A surprising strength of the film is its speed. With nearly a three-hour span, one might expect a film with slow or dry stretches. That was not my experience. The film moved along quickly, with quick cuts that moved many actions along with enviable precision and speed. Where the film falters is near the end, where Nolan goes all Inception on the plot, taking us out of his carefully constructed grounded realism and tries for a kind of head-banging finale. For some, this will work.

For me, this was the greatest letdown of the film. A not surprising one, but a letdown nonetheless. [Sorry—another spoiler ahead.] The film makes several references to a mysterious “they,” who contribute to the survival of our species, with various helps and provisions along the journey to survival. But the supposed big reveal is that this “they” is simply… us. We’re the ones who figured it out. We’re the ones who laid down the trail of bread crumbs for the future/past explorers to find. The film would have been smaller but tighter if “they” had been dropped, and if the big head-slammer at the end had simply been replaced by an action sequence without the philosophizing, especially this one that seemed to go for the wow, but came off rather limp instead.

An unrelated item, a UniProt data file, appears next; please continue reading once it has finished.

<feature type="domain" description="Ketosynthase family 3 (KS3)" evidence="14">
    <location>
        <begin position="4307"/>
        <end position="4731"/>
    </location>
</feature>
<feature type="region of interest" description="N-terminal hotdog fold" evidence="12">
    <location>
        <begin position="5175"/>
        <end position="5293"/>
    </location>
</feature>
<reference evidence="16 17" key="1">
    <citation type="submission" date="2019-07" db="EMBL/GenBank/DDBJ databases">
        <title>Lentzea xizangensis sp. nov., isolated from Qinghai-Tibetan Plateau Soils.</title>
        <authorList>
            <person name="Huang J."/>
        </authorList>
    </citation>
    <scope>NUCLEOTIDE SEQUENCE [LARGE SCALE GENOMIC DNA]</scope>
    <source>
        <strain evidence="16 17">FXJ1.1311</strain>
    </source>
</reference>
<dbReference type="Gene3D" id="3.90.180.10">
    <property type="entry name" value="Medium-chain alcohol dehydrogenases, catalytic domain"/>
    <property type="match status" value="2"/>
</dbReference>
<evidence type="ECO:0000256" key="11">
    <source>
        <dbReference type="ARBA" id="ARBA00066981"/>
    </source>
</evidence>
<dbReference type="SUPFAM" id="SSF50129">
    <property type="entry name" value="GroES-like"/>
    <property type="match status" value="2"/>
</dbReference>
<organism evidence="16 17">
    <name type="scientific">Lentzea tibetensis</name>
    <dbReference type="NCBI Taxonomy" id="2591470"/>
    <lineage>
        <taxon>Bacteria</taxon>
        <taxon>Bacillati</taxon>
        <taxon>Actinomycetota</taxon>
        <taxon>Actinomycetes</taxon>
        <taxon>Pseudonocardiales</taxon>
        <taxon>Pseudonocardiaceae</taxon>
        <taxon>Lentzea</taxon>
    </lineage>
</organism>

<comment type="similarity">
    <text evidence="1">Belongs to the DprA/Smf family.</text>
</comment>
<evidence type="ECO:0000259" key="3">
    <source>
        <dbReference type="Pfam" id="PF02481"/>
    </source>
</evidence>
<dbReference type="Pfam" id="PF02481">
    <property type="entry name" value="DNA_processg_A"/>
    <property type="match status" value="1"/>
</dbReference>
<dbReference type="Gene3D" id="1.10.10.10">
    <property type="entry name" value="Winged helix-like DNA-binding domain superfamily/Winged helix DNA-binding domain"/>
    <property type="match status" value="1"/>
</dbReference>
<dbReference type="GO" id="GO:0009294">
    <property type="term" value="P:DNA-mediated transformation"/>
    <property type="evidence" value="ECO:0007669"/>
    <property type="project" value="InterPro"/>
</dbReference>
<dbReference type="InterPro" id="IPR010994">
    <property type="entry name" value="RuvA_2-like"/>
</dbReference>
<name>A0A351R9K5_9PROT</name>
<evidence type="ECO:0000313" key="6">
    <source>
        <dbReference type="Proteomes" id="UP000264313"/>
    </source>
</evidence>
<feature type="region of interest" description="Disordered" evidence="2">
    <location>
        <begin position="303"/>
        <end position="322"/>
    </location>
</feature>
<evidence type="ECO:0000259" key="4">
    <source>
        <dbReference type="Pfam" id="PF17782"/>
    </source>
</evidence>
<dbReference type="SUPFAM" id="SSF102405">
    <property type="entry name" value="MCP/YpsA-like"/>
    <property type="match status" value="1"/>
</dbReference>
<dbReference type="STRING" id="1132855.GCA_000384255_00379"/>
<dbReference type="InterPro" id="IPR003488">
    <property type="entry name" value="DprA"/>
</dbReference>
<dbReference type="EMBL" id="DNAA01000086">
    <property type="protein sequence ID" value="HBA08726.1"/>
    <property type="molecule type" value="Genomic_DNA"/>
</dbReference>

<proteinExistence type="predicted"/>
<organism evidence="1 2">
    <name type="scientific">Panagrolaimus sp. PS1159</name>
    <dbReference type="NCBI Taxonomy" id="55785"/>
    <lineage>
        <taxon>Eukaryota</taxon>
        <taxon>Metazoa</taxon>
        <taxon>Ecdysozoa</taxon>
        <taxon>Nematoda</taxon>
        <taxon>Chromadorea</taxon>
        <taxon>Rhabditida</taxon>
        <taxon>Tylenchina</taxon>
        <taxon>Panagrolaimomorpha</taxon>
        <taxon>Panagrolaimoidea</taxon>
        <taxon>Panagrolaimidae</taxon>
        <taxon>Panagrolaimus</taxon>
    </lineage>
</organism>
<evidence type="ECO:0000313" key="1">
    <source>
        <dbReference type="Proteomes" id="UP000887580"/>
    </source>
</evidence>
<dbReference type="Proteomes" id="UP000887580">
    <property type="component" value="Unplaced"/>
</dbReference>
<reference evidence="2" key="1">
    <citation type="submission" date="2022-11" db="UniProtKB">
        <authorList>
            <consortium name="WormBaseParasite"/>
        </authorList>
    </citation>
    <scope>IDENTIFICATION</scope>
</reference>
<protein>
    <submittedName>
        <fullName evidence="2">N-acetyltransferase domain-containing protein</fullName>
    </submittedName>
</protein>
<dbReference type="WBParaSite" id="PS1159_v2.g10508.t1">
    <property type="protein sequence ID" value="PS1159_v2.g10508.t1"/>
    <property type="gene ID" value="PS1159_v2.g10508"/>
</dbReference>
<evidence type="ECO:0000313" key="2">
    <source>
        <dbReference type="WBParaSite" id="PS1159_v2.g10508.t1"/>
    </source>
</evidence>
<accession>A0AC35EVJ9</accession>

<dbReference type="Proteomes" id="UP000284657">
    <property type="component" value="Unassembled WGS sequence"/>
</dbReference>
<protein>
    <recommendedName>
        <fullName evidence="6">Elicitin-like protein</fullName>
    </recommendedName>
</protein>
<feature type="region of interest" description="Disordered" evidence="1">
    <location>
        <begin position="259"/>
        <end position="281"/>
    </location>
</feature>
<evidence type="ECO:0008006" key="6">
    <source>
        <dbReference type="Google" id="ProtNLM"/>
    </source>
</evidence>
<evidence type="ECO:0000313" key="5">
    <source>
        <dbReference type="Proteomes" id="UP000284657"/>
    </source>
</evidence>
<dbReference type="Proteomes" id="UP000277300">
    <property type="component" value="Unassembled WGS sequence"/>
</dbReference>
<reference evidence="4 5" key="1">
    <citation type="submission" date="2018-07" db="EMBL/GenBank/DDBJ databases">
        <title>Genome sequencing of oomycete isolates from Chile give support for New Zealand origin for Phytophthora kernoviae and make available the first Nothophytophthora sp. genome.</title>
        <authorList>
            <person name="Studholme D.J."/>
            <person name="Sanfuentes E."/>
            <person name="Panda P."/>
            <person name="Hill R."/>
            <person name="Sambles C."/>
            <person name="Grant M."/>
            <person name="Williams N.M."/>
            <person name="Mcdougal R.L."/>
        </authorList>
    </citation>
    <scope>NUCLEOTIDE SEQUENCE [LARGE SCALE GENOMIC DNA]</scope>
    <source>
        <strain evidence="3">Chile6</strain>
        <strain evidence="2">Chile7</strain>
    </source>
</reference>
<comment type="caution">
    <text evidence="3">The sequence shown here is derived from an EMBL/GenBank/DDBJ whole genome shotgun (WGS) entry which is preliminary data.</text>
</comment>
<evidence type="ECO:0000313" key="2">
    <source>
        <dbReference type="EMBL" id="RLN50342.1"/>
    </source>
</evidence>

The music of the film, scored by Hans Zimmer, has been criticized for overpowering the dialogue at times. Again, not being sure of the non-Imax viewing, it may well have competed with the words in that format, creating the occasional uncomfortable tension and distraction. In the Imax version, the sound often shook the theater and it certainly drowned out the dialogue here and there. But it lifted the film to a new experiential place of sound and image that only sporadically bordered on the pretentious. Yes, it could be overwhelming. But it created something new, enveloping and stimulating. As with Nolan, Zimmer might have reached too far, but we have to acknowledge and pay some homage to the reach attempted here.

Some feel that Interstellar is Nolan’s masterpiece. Time may prove that it might well be, in spite of its weaknesses. It’s certainly one of the most ambitious films one could ever see/experience. For that alone, it should be viewed, and only in the largest format available.

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About Mark DuPré

Full-time (associate) pastor at a Christian church. Part-time film professor at Rochester Institute of Technology. Husband for 40 years to the lovely and talented Diane. Father to three children and father-in-law to three more amazing people. I preach, teach, counsel, write and plan in my real job. I teach a subject I love at RIT in my "other job," which is a lot of fun most of the time.... I play piano for our local college choir, and sing and play at church occasionally. I also have a film-related website at www.film-prof.com.